Holi is a Hindu spring festival celebrated in the Indian subcontinent, also known as the "festival of colours”.It signifies the victory of good over evil, the arrival of spring, end of winter, and for many a festive day to meet others, play and laugh, forget and forgive, and repair broken relationships.
Holi is a symbol of the triumph of good over evil. It marks the onset of spring and is also celebrated to give thanks for a good harvest. The festival revolves around smearing colour on each others’ faces, splashing people with water by throwing water balloons at them and heartily indulging in sweet delicacies that are made this day.
The word ‘Holi’ itself has a deep significance and it translates into the word “hola”, which means offering prayers to gods for a good harvest. The festival has many myths and legends attached to it. One of these is the story of Hiranyakashyap, who was a demon king and wanted to be immortal. While he wanted everyone to worship him as god, his son Prahlada was a devotee of Vishnu.
Holi also celebrates the legend of Radha and Krishna which describes the extreme delight, Krishna took in applying colour on Radha and other gopis. This prank of Krishna later, became a trend and a part of the Holi festivities.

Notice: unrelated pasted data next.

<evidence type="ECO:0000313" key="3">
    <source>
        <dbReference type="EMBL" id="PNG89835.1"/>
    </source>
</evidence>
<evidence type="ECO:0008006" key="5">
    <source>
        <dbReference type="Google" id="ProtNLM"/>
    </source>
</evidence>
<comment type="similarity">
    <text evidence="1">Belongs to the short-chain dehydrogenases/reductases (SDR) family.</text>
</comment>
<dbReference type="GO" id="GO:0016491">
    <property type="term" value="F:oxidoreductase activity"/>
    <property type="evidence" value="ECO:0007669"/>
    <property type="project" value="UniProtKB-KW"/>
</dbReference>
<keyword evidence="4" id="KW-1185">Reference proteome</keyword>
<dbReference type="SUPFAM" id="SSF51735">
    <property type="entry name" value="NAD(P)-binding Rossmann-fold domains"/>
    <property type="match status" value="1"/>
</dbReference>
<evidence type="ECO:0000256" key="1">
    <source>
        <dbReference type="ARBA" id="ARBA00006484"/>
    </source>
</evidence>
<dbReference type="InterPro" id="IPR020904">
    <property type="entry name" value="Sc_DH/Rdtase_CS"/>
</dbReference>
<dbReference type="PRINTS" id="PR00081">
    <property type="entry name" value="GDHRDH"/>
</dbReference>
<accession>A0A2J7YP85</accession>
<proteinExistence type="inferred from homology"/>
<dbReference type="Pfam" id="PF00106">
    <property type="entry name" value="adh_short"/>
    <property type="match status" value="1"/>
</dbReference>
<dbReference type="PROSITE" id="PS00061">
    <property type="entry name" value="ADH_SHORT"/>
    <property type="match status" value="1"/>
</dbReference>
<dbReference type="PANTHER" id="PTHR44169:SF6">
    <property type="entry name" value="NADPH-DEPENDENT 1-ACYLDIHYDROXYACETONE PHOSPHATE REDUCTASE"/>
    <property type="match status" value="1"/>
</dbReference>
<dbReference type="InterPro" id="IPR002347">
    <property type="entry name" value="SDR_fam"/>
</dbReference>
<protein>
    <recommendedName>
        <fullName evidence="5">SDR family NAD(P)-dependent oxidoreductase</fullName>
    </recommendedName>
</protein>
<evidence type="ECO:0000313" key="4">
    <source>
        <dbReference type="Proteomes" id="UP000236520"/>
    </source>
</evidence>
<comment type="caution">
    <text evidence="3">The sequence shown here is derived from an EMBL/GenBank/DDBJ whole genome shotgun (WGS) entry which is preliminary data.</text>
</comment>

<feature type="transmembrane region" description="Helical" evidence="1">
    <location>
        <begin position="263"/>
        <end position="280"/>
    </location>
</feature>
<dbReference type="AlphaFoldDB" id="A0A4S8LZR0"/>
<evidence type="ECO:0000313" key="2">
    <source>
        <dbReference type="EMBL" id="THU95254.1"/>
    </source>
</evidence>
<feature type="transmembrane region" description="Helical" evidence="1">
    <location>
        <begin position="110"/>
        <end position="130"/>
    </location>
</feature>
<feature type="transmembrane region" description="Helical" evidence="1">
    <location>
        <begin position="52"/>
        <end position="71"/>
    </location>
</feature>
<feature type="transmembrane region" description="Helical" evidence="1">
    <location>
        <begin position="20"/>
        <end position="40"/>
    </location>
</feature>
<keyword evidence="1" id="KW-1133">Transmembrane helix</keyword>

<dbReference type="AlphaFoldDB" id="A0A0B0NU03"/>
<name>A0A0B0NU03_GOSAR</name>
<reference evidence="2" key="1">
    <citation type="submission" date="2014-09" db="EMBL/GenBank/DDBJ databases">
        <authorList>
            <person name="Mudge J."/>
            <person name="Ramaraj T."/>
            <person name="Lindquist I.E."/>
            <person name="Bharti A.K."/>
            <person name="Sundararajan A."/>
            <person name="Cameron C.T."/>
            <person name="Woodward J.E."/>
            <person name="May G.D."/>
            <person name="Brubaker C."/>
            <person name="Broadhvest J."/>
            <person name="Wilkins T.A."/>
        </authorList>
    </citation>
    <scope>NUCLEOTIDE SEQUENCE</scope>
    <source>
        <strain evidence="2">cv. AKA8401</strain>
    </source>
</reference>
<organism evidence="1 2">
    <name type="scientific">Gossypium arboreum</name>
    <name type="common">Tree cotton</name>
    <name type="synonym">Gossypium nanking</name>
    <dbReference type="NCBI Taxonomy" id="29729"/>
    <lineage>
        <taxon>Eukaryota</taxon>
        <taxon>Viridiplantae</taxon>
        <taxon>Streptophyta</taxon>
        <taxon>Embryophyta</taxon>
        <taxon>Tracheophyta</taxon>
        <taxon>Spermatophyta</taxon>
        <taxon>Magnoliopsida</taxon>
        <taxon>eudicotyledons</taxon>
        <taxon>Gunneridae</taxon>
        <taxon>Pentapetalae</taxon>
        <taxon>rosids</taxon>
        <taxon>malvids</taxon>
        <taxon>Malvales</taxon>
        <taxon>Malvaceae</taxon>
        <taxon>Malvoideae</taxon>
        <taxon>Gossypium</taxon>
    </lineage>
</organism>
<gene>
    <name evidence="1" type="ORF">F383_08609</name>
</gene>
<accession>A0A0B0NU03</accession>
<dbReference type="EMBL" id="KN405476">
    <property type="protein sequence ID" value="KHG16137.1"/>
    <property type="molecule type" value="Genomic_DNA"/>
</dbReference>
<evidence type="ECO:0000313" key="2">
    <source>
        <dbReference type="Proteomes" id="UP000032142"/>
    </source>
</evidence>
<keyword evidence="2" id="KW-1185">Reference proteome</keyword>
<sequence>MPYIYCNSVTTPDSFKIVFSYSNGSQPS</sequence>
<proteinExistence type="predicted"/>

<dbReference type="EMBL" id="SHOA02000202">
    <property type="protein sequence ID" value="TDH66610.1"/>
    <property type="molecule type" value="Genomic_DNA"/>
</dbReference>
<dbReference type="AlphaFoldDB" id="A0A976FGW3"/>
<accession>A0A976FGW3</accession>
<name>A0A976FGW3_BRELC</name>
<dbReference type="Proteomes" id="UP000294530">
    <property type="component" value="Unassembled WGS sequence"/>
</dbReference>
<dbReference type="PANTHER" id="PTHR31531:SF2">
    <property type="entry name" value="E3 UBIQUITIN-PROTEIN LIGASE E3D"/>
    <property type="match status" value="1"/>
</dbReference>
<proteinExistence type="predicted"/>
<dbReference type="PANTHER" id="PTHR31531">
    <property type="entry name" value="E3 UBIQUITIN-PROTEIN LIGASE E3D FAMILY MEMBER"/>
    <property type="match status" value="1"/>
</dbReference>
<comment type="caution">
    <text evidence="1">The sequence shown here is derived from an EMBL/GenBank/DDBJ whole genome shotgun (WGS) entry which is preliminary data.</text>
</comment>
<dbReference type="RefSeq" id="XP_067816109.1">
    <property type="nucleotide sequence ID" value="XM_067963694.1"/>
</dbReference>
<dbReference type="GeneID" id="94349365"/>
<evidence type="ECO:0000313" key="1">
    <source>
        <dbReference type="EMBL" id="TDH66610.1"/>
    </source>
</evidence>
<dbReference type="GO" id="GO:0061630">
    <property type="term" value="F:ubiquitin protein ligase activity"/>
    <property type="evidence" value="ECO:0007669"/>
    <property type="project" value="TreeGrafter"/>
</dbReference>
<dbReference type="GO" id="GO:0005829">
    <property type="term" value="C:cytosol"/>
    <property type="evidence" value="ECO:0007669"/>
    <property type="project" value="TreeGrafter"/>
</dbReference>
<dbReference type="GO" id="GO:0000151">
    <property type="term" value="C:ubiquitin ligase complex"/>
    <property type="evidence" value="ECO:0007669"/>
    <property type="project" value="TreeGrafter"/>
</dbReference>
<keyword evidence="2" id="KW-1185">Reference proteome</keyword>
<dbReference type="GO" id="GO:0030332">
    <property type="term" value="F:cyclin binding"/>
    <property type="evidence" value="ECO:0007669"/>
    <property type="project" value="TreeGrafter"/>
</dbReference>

Holi celebration is a way to admire Lord and His Divine Grace, people rejoice in His praise by showering their offerings in the form of festivity and divinity. The colour and water washes all man made distinctions, based on caste, creed and other differences created in society. Holi here is spiritually enlightening. Myriads of colours of holi are just a façade, devotees get the feel of being with Krishna in the land of Krishna, immersed in His colours and love to the very core of their being. Their self getting merged with- The Higher self, losing the identity, they rejoice in the Divine bliss. The Holi celebrations transcendents into a holy ritual. Laddoo holi festivities takes place. Sweets are thrown around and spiritual songs of Radha Krishna are sung.